The Mule (2018 film)

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The Mule
The mule poster.png
Theatrical release poster
Directed byClint Eastwood
Produced by
  • Clint Eastwood
  • Tim Moore
  • Kristina Rivera
  • Jessica Meier
  • Dan Friedkin
  • Bradley Thomas
Screenplay byNick Schenk
Based on"The Sinaloa Cartel's 90-Year-Old Drug Mule"
by Sam Dolnick
Starring
Music byArturo Sandoval
CinematographyYves Bélanger
Edited byJoel Cox
Production
company
Distributed byWarner Bros.
Release date
  • December 14, 2018 (2018-12-14) (United States)
Running time
116 minutes
CountryUnited States
LanguageEnglish
Budget$50 million[1]
Box office$172.5 million[1]

The Mule is a 2018 American crime drama film produced and directed by Clint Eastwood, who also plays the lead role. The screenplay, by Nick Schenk, is based on The New York Times article "The Sinaloa Cartel's 90-Year-Old Drug Mule" by Sam Dolnick, which recounts the story of Leo Sharp, a World War II veteran who became a drug courier for the Sinaloa Cartel in his 80s.

Along with Eastwood, the film stars Bradley Cooper, Laurence Fishburne, Michael Peña, Dianne Wiest, and Andy García. It is Eastwood's first acting project since 2012's Trouble with the Curve, and his first starring role in a film directed by him since 2008's Gran Torino. Filming began in June 2018, taking place in Atlanta and Augusta, Georgia, with other film locations in Las Cruces, New Mexico.

The Mule was released in the United States on December 14, 2018, by Warner Bros. It has grossed over $172 million and received mixed-to-positive reviews from critics, who called it "poignant and charming" and praised Eastwood's performance, but also noted the lack of dramatic heft.[2]

Plot[edit]

Earl Stone, in his 80s,[3] is an award-winning horticulturist and Korean War[4] veteran in Peoria, Illinois. He is facing financial ruin and is estranged from his ex-wife, Mary, and daughter, Iris, for always putting work before family. He's still on friendly terms with his granddaughter Ginny, and attends her wedding rehearsal. Desperate for money, he takes up an offer from the friend of one of Ginny's bridesmaids and becomes a "mule" transporting cocaine through Illinois for a Mexican drug cartel. Facing little suspicion due to his age, race, spotless criminal history and strict adherence to driving laws, Earl is soon trusted with huge amounts of drugs and paid large amounts of cash. With the money he obtains from drug-running, he buys a new truck, settles his financial problems, pays for renovations of the local VFW Post and his granddaughter's wedding and education. He becomes friendly with the cartel members, who call him Tata ("grandfather").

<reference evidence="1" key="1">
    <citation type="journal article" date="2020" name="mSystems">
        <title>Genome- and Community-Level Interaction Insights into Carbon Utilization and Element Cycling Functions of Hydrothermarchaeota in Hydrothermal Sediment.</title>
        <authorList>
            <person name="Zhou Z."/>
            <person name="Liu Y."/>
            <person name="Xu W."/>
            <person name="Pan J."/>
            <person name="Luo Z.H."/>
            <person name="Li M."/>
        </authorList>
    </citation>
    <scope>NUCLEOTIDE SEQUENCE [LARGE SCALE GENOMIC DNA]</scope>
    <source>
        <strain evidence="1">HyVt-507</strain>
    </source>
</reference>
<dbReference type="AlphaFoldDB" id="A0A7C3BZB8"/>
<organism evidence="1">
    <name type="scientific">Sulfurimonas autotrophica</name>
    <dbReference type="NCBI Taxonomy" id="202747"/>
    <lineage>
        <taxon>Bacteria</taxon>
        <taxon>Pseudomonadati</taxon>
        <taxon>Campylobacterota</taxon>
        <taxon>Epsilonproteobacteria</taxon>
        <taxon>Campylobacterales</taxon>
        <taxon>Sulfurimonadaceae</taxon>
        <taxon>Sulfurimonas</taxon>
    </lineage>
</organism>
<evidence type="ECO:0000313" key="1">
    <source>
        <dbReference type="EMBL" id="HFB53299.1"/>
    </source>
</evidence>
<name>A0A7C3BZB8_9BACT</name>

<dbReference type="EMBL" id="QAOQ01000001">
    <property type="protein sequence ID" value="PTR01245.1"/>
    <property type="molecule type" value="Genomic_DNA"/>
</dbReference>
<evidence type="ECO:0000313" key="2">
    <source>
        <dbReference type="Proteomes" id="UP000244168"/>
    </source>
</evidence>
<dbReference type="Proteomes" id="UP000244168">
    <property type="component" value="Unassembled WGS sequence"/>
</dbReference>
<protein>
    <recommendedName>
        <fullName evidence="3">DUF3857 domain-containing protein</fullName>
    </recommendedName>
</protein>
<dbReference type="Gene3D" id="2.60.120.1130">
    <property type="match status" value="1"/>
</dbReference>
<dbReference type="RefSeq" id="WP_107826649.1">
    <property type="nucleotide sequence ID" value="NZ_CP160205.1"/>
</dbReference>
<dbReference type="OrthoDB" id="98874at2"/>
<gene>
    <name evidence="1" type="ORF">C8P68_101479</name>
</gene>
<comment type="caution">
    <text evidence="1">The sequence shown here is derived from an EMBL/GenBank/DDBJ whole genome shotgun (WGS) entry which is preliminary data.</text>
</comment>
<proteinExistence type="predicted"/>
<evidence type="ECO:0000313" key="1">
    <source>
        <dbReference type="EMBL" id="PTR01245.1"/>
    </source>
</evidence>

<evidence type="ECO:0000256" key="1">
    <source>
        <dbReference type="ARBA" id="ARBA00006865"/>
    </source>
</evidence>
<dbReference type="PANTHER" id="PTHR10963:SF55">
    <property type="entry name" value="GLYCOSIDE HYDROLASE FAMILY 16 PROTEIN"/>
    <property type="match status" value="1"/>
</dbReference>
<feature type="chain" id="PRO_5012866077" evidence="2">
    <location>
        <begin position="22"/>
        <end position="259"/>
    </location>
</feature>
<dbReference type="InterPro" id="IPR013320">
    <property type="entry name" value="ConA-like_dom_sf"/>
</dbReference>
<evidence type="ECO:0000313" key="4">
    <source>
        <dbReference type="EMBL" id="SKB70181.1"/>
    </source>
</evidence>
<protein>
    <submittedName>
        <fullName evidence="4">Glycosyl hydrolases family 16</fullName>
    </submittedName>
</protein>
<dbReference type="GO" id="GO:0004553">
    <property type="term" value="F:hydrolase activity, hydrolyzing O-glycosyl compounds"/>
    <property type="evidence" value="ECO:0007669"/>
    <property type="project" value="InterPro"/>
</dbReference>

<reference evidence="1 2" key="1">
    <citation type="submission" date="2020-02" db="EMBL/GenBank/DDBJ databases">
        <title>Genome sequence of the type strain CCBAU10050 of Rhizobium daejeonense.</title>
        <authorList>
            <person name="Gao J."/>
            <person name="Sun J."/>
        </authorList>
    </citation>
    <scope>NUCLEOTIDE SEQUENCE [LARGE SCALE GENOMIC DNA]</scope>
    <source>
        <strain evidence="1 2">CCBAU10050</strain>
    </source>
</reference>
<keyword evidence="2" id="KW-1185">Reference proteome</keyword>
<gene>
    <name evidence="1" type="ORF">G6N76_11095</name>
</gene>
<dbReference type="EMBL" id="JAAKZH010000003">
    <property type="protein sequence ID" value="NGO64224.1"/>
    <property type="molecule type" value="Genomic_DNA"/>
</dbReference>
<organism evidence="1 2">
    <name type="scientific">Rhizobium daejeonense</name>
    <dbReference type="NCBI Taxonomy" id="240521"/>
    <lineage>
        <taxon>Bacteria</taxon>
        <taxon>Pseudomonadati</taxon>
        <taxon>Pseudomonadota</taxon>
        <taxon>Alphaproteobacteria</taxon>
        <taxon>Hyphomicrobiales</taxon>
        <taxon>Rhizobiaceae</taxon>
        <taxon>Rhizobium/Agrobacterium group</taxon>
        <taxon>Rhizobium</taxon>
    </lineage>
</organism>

Meanwhile, a Drug Enforcement Administration (DEA) task force is narrowing in on the cartel's deliveries to Chicago. Tensions within the cartel erupt when a power-hungry lieutenant assassinates the boss, and subsequently demands Earl be kept under tighter control. In the middle of a large cocaine shipment, Earl learns that Mary is gravely ill. After Ginny talks some sense into him, he postpones the drug delivery to make peace with Mary before her death, which provokes the cartel's ire. He resumes the delivery as the DEA and the cartel close in on him.

Earl is beaten and threatened by the cartel's enforcers, but they relent after learning of his ex-wife's death. As he makes his way towards the drop point, he is arrested by the DEA agents. When Earl pleads guilty to all charges and is sent to prison, his family show him their support. In prison, he returns to his horticulture.

Cast[edit]

Production[edit]

Development[edit]

DEA Special Agent Jeff Moore, who arrested 87-year-old Leo Sharp in 2011, was interviewed by The New York Times regarding the investigation into Sharp, the world's oldest and most prolific drug mule. The rights to the subsequent article "The Sinaloa Cartel's 90-Year-Old Drug Mule", written by Sam Dolnick,[5] were sold to Imperative Entertainment in 2014.